BT: Oh God… It’s just something that’s come natural to me since I was a little kid. When I was in the church choir when I was a little kid we started singing and this big, big, big voice started coming out from all the little kids and it was me. And my choir director took me aside and gave me voice lessons and taught me how to read and write music. Then I started taking piano lessons as a kid and then once I got to the eighth grade, what we call “Junior High School” over here, I joined a band and I don’t really know why, but I just decided that I wanted to play the drums. [laughing] It’s really funny ‘cause I was in a brand new school, it was the first year of that school, and maybe 40 kids showed up to play in the band and about half of them wanted to be drummers you know. So you can’t have twenty drummers and have a band, you can only have three or four out of forty and so the band director had everybody get in line and then we stepped up one by one and he asked us to play something and after going through all twenty of those people, he looked at me and said, “Well you are my drum--you’re the leader.” [laughing] It’s just something that came very easy and natural, and he could tell. Then, you know, once you’ve learned to play in the marching band, playing drums, the next thing you do is you get a set of drums when you’re a teenage man, which is what I did. And then that band led to a bigger and better band once I went off to college. Actually the band that I got involved in when I was in college, I went to Florida State University in Tallahassee Florida , and we left and went to Daytona Βeach Florida to make it big, we didn’t make it very big, in fact, we couldn’t even get a job. While we were auditioning for those clubs, that’s when I met Duane and Gregg Allman. We were playing one night and in came the two of them and it was kind of like in Daytona like the Beatles just walked in, everybody stopped and looked [laughing]. And then several years later that led to us joining the, that band that I was in, joined up with Duane and Gregg, played together for a while. That lasted for about six months, and then it fell apart. And Duane left and went to Muscle Shoals Alabama where he recorded that self- are you familiar with the “Hey Jude” that he did with Wilson Pickett?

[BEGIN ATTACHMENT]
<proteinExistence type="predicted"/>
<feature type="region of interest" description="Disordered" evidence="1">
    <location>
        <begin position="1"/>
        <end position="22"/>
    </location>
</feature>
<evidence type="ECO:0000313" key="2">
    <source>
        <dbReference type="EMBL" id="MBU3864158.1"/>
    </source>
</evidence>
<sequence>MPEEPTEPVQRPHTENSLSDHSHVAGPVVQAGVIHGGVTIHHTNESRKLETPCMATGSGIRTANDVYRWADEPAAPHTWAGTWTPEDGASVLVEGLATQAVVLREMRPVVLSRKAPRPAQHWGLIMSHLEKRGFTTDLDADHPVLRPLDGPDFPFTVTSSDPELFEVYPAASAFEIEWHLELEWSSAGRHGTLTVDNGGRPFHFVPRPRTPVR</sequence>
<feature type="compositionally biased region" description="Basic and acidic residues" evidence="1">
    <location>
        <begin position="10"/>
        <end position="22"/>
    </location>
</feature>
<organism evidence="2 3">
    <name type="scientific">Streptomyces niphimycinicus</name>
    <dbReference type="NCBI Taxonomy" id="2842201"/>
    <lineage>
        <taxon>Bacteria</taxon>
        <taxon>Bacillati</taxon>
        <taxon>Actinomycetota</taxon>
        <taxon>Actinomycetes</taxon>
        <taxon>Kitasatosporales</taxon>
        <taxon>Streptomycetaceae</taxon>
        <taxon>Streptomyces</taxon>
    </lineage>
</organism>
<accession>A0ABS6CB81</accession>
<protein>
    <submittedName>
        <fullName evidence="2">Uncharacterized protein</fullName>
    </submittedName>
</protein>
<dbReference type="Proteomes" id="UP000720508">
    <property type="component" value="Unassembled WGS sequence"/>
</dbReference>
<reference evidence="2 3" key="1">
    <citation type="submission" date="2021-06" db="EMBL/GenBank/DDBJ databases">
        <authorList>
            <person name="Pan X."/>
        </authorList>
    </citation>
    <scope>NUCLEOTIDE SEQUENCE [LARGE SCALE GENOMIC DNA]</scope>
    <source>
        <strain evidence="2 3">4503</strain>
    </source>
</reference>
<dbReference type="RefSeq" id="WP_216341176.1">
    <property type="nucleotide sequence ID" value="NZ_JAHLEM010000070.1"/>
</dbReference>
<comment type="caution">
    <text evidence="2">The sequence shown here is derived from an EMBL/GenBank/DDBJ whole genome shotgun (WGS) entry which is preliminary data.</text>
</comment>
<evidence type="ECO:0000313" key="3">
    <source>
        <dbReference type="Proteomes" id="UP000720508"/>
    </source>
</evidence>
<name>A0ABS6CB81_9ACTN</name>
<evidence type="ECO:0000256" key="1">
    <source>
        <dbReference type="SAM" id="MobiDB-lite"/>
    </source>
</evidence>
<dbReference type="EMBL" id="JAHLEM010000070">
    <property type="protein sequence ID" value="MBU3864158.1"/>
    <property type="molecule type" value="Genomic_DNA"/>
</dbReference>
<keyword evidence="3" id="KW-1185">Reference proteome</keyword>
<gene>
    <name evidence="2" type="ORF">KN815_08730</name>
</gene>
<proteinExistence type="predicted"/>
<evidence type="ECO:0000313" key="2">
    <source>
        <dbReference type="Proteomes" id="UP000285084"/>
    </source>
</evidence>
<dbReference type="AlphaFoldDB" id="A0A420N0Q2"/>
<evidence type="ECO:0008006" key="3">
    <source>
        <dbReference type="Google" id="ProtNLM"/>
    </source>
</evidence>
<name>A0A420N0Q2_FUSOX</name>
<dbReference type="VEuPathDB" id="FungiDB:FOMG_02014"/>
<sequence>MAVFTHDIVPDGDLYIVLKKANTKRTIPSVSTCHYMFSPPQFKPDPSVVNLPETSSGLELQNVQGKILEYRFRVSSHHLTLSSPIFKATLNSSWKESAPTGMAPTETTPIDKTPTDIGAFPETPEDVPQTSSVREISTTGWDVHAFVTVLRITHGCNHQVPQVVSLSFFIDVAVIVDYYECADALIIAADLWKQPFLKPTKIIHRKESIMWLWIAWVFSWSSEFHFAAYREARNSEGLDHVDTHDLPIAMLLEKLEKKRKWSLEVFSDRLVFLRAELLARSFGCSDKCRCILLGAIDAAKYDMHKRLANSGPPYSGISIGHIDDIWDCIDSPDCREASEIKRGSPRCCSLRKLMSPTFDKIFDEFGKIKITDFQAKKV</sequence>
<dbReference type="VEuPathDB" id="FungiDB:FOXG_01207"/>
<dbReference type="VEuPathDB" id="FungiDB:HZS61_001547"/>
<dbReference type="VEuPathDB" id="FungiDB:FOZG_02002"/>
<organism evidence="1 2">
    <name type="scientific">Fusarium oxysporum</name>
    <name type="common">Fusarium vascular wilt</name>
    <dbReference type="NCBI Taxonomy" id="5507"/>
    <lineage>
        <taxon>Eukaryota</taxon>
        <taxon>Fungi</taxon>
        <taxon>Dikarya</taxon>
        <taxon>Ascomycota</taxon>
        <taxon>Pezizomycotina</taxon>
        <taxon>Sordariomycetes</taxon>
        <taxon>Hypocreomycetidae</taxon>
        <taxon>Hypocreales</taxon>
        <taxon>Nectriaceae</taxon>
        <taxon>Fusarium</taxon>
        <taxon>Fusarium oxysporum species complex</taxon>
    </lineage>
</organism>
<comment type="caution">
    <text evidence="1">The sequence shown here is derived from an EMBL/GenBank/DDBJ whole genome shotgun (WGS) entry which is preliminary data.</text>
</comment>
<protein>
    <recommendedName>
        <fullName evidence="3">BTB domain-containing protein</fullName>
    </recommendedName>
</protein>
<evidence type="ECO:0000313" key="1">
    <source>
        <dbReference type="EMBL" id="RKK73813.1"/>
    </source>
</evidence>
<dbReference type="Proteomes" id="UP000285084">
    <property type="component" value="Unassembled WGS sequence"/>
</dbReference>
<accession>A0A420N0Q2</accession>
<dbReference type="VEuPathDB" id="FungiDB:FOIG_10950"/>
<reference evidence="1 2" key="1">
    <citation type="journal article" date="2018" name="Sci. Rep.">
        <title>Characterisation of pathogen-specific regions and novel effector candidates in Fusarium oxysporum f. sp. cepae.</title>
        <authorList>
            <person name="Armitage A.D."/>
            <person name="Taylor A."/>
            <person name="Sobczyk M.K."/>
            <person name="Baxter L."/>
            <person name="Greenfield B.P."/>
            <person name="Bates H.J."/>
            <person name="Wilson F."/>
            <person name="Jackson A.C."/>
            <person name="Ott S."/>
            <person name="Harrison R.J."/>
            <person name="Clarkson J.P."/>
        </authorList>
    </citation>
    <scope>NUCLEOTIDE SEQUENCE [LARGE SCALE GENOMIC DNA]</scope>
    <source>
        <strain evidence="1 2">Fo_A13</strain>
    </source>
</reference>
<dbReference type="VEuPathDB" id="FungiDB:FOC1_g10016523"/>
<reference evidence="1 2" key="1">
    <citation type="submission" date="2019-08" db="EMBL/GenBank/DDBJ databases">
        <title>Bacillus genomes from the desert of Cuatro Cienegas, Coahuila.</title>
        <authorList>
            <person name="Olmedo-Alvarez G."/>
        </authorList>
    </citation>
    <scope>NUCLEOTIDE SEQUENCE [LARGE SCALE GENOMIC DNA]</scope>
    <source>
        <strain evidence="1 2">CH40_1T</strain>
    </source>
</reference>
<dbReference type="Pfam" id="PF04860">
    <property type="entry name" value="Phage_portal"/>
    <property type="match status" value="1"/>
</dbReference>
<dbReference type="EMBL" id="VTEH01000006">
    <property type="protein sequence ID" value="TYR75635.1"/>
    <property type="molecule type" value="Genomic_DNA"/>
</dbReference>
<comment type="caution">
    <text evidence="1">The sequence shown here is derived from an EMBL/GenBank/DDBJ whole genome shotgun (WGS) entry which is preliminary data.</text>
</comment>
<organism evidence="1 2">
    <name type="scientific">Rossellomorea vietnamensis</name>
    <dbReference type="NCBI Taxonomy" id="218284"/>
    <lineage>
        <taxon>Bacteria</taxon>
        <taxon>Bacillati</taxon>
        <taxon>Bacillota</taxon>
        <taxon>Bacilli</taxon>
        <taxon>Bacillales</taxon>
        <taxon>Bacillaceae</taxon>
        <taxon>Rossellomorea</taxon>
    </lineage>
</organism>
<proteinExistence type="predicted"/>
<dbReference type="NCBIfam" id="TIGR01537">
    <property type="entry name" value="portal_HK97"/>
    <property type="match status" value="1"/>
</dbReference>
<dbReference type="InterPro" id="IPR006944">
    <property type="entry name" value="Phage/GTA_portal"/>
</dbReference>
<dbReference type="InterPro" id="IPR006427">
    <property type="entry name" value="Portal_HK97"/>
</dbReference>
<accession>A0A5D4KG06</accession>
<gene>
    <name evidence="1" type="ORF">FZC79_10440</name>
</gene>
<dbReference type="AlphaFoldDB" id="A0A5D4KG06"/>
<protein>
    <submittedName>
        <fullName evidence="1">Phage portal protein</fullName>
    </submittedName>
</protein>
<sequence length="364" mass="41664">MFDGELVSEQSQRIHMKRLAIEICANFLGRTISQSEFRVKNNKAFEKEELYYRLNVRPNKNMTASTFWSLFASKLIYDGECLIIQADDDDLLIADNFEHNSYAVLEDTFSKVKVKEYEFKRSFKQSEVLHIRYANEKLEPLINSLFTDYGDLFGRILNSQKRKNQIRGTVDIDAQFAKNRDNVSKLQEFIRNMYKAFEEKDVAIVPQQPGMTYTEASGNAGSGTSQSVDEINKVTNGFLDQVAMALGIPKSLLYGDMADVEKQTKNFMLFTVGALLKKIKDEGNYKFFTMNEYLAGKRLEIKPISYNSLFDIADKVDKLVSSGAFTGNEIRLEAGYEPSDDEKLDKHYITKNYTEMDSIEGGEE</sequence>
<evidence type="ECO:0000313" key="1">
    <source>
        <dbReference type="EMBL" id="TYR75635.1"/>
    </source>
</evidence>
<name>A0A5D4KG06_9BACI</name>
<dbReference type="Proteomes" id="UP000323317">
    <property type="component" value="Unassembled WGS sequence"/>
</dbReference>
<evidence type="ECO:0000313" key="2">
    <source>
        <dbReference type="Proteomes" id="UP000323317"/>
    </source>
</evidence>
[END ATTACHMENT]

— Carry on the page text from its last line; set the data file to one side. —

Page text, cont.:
That’s where he did that and worked with Aretha Franklin and Percy Sledge and a lot of the rhythm and blues singers back then, back in the Sixties. But Duane got bored with that and one day I’m living in Jacksonville Florida and there’s a knock at my door and there’s Duane with Jaimoe, who is the other drummer in the Allman Brothers. And one thing led to another and within—all about a month that would have been around February of 1969 and within about a month we--Duane put together the band and he called Gregg, who was in Los Angeles trying to make a living and not doing very well at that. So Duane called him and that was the start of the band and here we are coming up on 45 years later still having a ball. We just finished a big festival this weekend that we started nine years ago and it was fun… It was one heck of a good weekend, and right now I’m very tired [laughing] cause I’m 65 years old now. When we play I’m having more fun now than I ever had, but once we finish playing it hurts more than it used to.